5. Apply Insecticides: Use insecticides labeled for boxelder bugs on the exterior of your home, focusing on areas where they congregate. Follow the product instructions carefully, and be aware of any potential negative side effects of using chemical pesticides. Many pest control solutions target all bugs, good and bad, which may not lead to your intended outcome. We always recommend doing your research before using any product. You can also consult with our garden professionals here at Bath Garden Center!

  6. Maintain Cleanliness: Keep your yard clean by removing fallen leaves, plant debris, or other organic material that can attract boxelder bugs.

  7. Call Professionals: If the infestation is severe, consider hiring a pest control professional to manage the problem effectively.

Preventing Boxelder Bug Infestation

Sometimes there is only so much you can do to prevent insects from inhabiting outdoor areas. However, there are some things you can do to help discourage their presence in your space.

1. Remove Plant Material That May Attract Them

The first thing you can do to reduce the likelihood of a boxelder bug infestation would be to remove anything that will attract them to your yard. Since boxelder trees are their preference, removing any trees from your landscaping can help avoid attracting them in the first place. While this is an option, consider the impact this could have on the rest of your space before removing any mature and established plant material. Trees not only add value to your property, but they also provide habitats for wildlife, provide shade, can help reduce energy bills, and more. Learn more about the benefits of trees in our blog!

2. Keep Your Property Tidy and Clear of Plant Debris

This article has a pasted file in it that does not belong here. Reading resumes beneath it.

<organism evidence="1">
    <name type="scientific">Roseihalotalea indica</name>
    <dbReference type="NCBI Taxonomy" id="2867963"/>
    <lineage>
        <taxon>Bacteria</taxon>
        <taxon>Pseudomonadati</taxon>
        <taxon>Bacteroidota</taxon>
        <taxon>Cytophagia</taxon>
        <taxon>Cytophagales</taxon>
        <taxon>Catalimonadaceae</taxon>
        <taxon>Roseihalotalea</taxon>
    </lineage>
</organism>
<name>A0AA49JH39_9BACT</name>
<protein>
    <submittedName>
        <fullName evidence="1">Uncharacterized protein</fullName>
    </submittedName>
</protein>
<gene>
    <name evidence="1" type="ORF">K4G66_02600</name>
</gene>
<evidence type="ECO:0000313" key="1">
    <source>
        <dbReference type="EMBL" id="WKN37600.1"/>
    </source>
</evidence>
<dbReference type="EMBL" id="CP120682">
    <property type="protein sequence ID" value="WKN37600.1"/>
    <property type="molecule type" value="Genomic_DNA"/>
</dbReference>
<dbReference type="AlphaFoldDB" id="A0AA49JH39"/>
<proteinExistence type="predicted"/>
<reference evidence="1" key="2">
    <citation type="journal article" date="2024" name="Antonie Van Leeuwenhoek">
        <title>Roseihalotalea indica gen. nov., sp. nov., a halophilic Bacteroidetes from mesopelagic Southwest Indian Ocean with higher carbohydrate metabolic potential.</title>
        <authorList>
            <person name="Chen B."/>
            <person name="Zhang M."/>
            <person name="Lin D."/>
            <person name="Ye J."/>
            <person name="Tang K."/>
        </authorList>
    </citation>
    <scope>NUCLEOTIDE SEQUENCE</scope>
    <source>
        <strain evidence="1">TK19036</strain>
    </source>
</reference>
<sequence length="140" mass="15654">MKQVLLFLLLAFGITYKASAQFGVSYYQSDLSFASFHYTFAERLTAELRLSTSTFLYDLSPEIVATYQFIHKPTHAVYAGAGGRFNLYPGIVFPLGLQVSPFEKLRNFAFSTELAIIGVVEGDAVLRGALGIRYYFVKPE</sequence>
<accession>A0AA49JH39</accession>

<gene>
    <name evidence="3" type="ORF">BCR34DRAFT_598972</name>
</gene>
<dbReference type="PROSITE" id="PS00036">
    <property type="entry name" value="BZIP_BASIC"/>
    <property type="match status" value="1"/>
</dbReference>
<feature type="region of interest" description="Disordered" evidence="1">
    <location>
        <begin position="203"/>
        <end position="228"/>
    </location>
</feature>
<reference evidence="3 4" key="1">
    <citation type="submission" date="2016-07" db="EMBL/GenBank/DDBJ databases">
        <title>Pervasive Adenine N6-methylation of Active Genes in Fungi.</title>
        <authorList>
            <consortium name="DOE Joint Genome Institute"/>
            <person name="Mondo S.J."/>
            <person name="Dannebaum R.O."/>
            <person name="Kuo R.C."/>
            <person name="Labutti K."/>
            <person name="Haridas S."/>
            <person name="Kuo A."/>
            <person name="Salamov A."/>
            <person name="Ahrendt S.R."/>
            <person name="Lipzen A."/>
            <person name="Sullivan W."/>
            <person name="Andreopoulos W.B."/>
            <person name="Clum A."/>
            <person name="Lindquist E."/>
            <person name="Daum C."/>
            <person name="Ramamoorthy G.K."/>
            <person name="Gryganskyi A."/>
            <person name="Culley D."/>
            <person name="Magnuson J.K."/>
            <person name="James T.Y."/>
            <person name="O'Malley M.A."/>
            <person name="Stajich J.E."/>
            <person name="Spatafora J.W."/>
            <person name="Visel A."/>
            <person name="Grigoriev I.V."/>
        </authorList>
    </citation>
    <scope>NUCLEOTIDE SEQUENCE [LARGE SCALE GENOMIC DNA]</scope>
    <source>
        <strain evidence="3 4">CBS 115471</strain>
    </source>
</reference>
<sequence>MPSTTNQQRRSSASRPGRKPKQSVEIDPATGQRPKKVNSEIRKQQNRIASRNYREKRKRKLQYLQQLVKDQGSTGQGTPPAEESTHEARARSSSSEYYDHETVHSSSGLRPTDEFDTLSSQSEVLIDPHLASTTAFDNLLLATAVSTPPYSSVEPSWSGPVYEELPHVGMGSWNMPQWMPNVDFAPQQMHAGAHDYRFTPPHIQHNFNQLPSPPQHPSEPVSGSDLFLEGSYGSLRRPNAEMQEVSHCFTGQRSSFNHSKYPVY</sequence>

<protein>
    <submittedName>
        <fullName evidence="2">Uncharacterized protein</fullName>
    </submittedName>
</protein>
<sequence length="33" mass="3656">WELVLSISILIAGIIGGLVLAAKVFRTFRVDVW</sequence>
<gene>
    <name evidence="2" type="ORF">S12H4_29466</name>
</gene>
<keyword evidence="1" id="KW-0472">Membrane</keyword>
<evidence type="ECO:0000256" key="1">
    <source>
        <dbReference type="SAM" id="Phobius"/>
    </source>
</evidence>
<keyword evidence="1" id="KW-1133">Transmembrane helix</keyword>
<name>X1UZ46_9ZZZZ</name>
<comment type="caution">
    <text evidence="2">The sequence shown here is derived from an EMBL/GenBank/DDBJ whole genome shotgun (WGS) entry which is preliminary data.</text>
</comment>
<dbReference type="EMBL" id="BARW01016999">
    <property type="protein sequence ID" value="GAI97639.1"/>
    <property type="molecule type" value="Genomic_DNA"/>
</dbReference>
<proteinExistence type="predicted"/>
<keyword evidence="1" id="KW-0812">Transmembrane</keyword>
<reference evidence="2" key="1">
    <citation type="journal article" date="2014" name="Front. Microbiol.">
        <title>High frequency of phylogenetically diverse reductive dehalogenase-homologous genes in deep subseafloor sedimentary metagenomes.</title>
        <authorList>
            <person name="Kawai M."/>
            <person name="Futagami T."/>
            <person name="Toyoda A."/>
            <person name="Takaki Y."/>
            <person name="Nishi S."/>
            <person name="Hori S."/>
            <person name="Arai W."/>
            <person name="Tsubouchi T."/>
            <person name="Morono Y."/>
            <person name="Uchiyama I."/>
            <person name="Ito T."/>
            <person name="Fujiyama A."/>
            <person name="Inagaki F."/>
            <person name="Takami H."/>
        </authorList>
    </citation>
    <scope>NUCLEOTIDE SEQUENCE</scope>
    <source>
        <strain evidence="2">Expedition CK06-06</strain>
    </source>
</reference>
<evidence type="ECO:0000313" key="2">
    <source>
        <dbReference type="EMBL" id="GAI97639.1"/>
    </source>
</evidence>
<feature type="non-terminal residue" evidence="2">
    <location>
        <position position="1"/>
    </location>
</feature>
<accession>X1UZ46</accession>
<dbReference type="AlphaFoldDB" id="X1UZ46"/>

As with any other insect populations, making sure your space is kept tidy and free of debris such as dead plant material goes a long way in keeping insects in check. Insects of all kinds love to make their homes in and feed on dead plant material, so leaving such debris scattered throughout your property only serves to attract insects.

3. Learn to Cohabitate

If you have noticed these critters around your space and are not necessarily bothered by their presence, there really is not much you need to do about them. Since they will not cause significant damage to any of the plants in your yard, your home, or any other elements of your landscaping, consider the idea of cohabitating. Many insects play important roles in our environments, and since they are docile creatures simply minding their own business and doing no harm, there may be no real point in attempting to exterminate them.

Visit Bath Garden Center for all Your Bug Facts and Tips

At Bath Garden Center, we have a team of professionals who have seen it all! If you are experiencing issues with your plants, whether indoors or outdoors, we are here to help. We can assist in diagnosing plants, identifying pests, providing care suggestions, and leading you to the best products to help your plants with whatever they may be struggling with. Give us a call, shop products online, or stop into the Garden Center to chat with a professional to get all the bug facts and tips you're looking for. We look forward to assisting you!